On January 16, 1919 in New York City history, one of the largest social experiments came into effect: Prohibition. The 18th Amendment to the constitution was ratified on this date and made it illegal to manufacture, sell, or transport,  “intoxicating liquors for beverage purposes.” In New York City, the mayor sent all his constituents instructions to make their own wine, as was still allowed for “religious purposes.” It wasn’t until later in 1919 and onward that law enforcement was able to prosecute violators of the prohibition laws, which led to the arrest of over 7,000 people in NYC between 1921 and 1923. (Only 27 of these arrests resulted in convictions.)

In principle, the argument for prohibition by temperance groups seemed very noble. It was a drug that was crippling the population as it neared the Great Depression. As we get further away from this time period, more numbers surface from research suggesting that the 18th Amendment did more harm than good. A whopping 75% of New York City’s state revenue at the time was derived from liquor taxes. With Prohibition in effect, that revenue was immediately lost.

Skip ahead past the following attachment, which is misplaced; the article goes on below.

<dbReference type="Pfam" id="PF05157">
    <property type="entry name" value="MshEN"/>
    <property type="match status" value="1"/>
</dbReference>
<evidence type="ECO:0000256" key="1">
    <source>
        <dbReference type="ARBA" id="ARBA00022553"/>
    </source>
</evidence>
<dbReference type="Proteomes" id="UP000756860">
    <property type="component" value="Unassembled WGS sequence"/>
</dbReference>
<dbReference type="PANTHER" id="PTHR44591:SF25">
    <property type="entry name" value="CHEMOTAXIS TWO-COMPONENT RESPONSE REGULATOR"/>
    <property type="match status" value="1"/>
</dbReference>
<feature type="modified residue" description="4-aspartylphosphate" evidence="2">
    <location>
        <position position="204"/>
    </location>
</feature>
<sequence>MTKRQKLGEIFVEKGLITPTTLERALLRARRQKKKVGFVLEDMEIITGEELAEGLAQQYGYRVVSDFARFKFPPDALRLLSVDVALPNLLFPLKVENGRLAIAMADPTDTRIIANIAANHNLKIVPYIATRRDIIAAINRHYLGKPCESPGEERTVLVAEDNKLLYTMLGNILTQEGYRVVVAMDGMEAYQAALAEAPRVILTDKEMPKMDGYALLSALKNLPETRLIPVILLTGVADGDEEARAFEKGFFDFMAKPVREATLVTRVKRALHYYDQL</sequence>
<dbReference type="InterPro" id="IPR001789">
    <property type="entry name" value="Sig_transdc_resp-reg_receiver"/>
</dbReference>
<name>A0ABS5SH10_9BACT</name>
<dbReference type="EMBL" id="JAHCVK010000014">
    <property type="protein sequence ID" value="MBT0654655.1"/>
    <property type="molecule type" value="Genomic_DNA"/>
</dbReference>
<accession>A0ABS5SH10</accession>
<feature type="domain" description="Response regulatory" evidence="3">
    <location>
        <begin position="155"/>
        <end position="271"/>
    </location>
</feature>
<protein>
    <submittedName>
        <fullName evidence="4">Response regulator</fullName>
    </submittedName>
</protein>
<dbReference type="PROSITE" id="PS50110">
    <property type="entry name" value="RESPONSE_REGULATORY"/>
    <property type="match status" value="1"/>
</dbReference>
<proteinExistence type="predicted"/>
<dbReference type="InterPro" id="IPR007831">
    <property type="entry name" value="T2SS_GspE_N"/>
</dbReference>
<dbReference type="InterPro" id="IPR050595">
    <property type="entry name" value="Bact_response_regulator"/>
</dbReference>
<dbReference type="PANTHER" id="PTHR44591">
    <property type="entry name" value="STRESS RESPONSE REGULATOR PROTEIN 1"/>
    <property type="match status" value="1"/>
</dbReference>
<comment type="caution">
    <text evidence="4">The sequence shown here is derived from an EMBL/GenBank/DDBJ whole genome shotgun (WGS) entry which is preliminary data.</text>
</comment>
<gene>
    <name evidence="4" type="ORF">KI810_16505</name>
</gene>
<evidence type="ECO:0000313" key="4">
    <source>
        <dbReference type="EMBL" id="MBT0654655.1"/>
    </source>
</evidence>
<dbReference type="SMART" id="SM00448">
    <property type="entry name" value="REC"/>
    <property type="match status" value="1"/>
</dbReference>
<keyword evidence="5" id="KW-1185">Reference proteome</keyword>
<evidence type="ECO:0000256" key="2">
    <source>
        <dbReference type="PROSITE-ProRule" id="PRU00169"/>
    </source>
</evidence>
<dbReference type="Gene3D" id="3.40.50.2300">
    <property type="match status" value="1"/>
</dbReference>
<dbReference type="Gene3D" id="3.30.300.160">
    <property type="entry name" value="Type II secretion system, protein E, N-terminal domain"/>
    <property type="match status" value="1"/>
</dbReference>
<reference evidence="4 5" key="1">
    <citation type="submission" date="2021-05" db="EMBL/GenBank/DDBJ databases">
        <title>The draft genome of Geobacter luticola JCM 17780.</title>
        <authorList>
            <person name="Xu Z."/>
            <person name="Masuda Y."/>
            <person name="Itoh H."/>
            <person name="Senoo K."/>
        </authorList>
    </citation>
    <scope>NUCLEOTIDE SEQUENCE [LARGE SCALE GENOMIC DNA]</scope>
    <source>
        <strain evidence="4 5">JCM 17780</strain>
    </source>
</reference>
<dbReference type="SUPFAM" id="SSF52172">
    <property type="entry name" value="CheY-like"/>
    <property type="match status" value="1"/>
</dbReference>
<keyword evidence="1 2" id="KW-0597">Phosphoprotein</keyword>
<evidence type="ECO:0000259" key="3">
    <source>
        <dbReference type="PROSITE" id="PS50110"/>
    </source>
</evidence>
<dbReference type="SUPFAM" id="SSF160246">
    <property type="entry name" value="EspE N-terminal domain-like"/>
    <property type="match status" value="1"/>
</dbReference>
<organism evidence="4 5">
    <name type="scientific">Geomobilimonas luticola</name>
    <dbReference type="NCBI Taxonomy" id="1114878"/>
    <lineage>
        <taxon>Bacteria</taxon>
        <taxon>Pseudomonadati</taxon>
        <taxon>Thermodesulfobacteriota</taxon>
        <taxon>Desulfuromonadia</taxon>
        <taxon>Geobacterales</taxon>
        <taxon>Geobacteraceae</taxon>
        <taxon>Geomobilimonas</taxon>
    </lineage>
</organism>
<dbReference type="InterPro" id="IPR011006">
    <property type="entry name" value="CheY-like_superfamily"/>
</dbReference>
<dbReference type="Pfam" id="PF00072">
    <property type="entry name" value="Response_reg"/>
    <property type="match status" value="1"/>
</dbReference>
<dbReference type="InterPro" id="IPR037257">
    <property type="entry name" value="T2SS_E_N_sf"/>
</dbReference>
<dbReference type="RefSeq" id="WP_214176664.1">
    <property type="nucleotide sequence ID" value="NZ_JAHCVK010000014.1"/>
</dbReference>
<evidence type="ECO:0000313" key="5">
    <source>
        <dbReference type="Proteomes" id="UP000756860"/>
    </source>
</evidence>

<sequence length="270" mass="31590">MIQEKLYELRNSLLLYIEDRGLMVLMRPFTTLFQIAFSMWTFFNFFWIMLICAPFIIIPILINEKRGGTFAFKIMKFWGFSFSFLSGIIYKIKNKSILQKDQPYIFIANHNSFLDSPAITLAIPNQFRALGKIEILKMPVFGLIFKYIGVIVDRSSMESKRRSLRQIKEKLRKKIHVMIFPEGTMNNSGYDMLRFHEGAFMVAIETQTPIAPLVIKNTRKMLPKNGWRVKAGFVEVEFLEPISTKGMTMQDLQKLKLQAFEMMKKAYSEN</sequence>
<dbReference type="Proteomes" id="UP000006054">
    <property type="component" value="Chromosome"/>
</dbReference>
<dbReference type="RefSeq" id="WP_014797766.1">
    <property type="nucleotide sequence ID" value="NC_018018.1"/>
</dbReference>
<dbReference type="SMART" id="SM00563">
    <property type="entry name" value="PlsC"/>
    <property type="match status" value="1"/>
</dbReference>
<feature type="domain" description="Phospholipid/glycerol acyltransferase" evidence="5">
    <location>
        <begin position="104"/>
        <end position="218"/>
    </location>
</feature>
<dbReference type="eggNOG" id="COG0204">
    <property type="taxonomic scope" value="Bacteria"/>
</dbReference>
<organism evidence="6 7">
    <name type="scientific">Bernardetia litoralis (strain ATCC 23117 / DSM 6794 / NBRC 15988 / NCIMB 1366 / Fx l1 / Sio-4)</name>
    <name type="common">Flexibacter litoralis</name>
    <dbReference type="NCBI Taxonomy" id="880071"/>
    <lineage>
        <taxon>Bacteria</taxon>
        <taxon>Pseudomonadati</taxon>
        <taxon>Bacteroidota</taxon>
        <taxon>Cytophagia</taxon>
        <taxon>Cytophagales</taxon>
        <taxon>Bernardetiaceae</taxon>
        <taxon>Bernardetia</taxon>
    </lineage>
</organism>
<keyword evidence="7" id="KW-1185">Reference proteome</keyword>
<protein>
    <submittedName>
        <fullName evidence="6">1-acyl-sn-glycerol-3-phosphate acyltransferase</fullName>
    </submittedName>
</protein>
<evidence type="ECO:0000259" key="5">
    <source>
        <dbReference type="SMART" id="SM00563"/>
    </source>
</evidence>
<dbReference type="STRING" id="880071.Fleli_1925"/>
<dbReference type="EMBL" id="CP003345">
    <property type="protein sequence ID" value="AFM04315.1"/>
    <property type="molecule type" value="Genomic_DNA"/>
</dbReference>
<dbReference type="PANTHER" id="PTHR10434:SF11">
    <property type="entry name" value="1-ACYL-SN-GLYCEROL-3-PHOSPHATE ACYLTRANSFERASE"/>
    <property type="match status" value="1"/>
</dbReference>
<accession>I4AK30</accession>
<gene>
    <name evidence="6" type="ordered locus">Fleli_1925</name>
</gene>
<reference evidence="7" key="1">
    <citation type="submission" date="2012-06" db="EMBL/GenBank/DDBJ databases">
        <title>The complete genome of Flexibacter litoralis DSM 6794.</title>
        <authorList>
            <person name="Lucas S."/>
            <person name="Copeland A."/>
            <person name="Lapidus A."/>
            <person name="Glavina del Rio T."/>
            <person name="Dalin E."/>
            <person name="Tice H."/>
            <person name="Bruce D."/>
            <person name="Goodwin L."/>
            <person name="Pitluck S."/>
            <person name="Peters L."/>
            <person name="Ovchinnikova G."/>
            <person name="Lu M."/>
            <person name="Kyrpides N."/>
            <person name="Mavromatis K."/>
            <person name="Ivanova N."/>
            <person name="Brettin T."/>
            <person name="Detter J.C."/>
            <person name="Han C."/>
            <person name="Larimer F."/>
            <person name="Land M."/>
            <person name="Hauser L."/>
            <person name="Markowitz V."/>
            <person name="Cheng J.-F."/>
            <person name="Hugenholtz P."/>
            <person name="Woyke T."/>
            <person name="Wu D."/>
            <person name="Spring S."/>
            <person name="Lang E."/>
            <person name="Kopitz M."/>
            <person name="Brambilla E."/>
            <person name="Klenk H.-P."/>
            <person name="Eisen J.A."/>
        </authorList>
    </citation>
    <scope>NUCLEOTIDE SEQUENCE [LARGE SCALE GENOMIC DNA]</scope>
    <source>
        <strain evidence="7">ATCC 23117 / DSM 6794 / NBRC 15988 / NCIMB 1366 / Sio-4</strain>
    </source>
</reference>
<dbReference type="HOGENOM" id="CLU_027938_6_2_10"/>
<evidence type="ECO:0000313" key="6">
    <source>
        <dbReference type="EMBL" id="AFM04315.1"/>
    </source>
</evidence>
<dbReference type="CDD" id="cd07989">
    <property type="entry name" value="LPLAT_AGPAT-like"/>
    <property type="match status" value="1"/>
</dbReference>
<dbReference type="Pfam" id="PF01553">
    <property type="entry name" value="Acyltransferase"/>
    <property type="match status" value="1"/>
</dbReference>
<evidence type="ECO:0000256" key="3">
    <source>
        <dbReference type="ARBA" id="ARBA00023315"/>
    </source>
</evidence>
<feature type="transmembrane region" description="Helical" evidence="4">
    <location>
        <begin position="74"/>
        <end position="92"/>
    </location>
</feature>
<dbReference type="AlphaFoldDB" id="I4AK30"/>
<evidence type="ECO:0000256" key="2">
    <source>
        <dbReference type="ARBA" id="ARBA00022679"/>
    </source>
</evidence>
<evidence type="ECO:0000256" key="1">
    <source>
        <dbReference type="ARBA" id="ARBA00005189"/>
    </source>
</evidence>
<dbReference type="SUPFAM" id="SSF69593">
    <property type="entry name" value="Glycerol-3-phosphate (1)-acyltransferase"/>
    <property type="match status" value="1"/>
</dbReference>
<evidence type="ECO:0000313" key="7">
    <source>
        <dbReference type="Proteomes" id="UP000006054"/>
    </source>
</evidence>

The stories of speakeasies as fronts for selling alcohol during Prohibition is very common, but the number of registered pharmacists in New York State tripled during Prohibition. Pharmacists were legally allowed to prescribe whiskey for any number of ailments, ranging from anxiety to influenza.

Effects of Prohibition varied nationwide and New York City was no exception to the wrath of this period in history. Legislators surely had no idea they would leave behind so much interesting history tied to this period ranging from abandoned beer caves to back-room speakeasies.

Stay tuned for more from our On This Day in NYC History column. Get in touch with the author @uptownvoice.